You might have grown up with a caregiver who is constantly worried, not only about you but about other threats too. I have seen this play out in specific cultural groups. Especially groups that have experienced trauma. Trauma might be facing starvation three or four generations ago, fleeing a country due to persecution or living through a war. This trauma of our ancestors impacted the way they saw the world and parented their children, which affected how you were parented down the line.
When we are raised by a parent who we know loves us and worries about us, it can start to feel like worry is an excellent way to show love, but let’s be clear, worry is NOT a love language.
Worry teaches our children that something is wrong. Something is not safe in their environment, or something is not okay with them. Worry keeps our nervous system in hyperarousal (or sympathetic activation). Over time, our children learn the feeling of that hyperarousal, and that becomes their new normal. So rather than spending most of their time in the window of tolerance (ventral vagal), they find themselves experiencing anxiety and fear without reason.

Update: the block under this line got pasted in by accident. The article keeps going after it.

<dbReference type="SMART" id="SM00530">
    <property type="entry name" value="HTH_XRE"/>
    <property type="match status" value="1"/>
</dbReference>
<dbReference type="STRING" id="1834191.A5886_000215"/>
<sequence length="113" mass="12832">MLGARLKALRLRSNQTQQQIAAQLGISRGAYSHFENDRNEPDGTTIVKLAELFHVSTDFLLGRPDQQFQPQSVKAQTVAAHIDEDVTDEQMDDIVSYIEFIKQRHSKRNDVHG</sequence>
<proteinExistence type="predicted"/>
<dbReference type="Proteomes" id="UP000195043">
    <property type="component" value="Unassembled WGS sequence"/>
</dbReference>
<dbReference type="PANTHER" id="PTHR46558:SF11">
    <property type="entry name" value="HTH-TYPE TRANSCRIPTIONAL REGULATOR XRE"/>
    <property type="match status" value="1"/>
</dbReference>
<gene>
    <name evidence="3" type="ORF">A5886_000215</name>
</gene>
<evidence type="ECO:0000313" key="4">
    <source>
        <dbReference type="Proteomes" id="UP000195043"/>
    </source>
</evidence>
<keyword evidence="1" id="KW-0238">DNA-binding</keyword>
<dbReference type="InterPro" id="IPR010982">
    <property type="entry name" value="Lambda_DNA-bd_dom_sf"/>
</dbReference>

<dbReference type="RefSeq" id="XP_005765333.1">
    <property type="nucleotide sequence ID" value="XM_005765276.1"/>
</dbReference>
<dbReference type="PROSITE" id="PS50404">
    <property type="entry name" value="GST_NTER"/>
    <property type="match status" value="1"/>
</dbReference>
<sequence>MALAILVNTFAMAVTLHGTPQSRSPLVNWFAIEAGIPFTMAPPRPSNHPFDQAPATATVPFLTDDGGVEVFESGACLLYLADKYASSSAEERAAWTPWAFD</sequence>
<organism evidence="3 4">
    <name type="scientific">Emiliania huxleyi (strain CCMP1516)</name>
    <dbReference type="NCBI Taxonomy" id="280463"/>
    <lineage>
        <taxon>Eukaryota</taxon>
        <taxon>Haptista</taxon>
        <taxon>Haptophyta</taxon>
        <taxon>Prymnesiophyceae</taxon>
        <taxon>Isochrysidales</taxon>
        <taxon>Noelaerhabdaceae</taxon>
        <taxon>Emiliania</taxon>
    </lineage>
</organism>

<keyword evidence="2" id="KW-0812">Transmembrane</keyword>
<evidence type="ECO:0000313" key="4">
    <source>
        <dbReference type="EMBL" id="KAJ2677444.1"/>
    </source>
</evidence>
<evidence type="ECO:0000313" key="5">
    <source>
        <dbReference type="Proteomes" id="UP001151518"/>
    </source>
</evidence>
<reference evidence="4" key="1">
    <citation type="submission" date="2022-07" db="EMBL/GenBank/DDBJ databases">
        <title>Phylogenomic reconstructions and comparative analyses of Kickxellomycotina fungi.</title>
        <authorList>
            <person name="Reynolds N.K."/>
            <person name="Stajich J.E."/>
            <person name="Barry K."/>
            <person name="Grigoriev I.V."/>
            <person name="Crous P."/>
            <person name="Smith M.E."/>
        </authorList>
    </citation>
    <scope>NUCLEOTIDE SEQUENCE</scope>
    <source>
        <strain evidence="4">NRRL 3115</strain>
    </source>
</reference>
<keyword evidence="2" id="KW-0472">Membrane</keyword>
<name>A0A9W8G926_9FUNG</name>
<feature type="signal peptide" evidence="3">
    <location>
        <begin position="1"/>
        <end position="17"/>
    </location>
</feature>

Often worry has become a habit. We have grown up with it being presented as a form of love and care. It’s not. Let’s break this cycle and stop implying that I’m showing you love when I worry about you.
Rather than worry about you, I’m going to:
- Affirm your capability to you and me
- Put the relevant things in place to keep those I love safe
- Attend to my fear and anxiety and not project it outward onto others
- Notice when I show worry as a form of love and gently correct myself
Let me know in the comments if this resonates, love Jen